How to Build Stronger Connections with Your Coworkers

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In our modern working world, the best way to maintain job security and keep your career on track is to become comfortable with insecurity. Where previous generations could focus their energy on impressing their managers and not concern themselves too much with the careers of their coworkers, the modern workplace just doesn’t work this way. The success of a company depends on teamwork, and the success of an individual career depends on close friendships, a strong social network, and a wide field of connections across a given industry. So if you aren’t sure your office contacts are on track to becoming your friends, or you’d like to find ways to strengthen the ties that bind you to your coworkers, keep these tips in mind.

1. Get help by giving help.

When you want something from someone, focus on the other person’s needs, plans and desires, not your own. Before you make your approach, think. What is this person going through right now? What does he want more than anything else? And how can you provide what he wants, reduce his anxiety levels, move obstacles from his path, or help him get where he needs to go? Answer these questions before you ask him to advise, reward, support or help you with your own endeavors.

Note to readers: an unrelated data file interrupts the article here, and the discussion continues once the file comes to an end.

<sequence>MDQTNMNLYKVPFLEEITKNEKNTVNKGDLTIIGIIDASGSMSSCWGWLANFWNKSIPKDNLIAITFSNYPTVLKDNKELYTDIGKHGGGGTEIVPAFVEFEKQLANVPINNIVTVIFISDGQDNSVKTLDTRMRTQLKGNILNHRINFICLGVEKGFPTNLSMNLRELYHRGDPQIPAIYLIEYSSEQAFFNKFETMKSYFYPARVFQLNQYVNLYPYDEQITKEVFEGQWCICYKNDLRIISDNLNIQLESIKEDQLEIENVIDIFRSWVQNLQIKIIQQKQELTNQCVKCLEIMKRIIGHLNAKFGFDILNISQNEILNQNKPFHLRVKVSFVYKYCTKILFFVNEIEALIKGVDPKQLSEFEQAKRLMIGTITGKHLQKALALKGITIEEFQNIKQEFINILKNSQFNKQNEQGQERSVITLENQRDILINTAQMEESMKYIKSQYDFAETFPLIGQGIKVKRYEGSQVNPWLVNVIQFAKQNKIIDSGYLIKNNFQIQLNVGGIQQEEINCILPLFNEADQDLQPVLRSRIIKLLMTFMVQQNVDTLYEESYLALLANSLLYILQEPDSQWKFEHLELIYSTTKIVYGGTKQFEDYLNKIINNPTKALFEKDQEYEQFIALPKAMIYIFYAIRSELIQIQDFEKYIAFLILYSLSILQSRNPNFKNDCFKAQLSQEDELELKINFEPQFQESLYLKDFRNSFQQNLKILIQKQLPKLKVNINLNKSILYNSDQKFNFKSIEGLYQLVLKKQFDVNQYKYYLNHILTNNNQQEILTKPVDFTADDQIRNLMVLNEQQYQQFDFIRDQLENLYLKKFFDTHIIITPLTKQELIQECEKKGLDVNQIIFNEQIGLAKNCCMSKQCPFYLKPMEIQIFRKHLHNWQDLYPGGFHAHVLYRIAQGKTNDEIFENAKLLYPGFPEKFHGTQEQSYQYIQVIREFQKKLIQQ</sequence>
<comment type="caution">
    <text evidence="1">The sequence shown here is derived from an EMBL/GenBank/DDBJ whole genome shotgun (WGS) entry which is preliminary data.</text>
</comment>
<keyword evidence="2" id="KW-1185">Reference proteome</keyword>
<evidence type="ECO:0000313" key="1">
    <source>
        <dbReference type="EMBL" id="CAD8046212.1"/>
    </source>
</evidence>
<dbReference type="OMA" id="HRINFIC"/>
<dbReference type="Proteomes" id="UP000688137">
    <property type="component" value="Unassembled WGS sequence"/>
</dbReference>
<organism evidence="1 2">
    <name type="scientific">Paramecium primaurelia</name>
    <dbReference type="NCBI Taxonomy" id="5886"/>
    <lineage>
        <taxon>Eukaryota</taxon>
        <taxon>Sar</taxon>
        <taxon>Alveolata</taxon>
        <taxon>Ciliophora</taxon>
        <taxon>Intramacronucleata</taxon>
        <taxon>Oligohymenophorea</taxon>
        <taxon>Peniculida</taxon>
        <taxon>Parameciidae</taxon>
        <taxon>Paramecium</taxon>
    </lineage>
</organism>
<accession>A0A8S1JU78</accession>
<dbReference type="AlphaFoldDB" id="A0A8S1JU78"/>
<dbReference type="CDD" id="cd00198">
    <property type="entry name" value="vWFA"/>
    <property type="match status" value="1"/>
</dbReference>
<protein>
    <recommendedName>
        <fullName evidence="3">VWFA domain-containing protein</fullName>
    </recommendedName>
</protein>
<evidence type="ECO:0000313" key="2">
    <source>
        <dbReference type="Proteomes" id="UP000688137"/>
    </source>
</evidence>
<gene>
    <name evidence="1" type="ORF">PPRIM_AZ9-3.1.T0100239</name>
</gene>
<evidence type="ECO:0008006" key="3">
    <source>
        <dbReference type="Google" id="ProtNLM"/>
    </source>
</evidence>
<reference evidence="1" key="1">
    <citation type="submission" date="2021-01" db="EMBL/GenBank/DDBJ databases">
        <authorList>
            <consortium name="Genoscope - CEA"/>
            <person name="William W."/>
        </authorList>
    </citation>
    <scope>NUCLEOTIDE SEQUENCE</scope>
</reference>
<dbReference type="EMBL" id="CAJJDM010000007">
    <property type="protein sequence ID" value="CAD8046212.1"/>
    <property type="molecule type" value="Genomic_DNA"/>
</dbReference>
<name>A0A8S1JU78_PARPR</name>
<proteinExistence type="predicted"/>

2. Gain respect by showing respect.

Before you expect others to address you with respect or acknowledge your value, you’ll need to show them the same level of respect you hope to receive in turn. It doesn’t matter if the other person stands above, below, or parallel to you on the social and professional ladder. Treat them as well as or better than you’d like to be treated.

3. Energy and enthusiasm are contagious. 

When you walk into a room, do you bring an elevated level of energy and investment with you? Do you smile when you cross a threshold or see the face of someone you know? Do you listen carefully, maintain eye contact, and use people’s names when you greet them or say good bye? Keeping an eye on these things will elevate the mood and eventually the entire culture of the workplace around you.

4. The contagion is passed in subtle ways.

By the same token, negative attitudes are also spread through indirect channels like facial expressions and gestures. So recognize this and don’t let one bad apple in a room bring you down. Whenever you engage with others, resist downward slides and encourage upward ones. While you’re at it, screen your speech for words with negative and positive implications. The most subtle word choices and suggestions can have a powerful impact on the strength of your relationships.

Think carefully about your words, your gestures, your facial expressions and you true intentions before you ask a coworker to trust you or accept your trust in turn. For more guidance on how to handle this process, contact the Little Rock staffing and career management experts at CSS.

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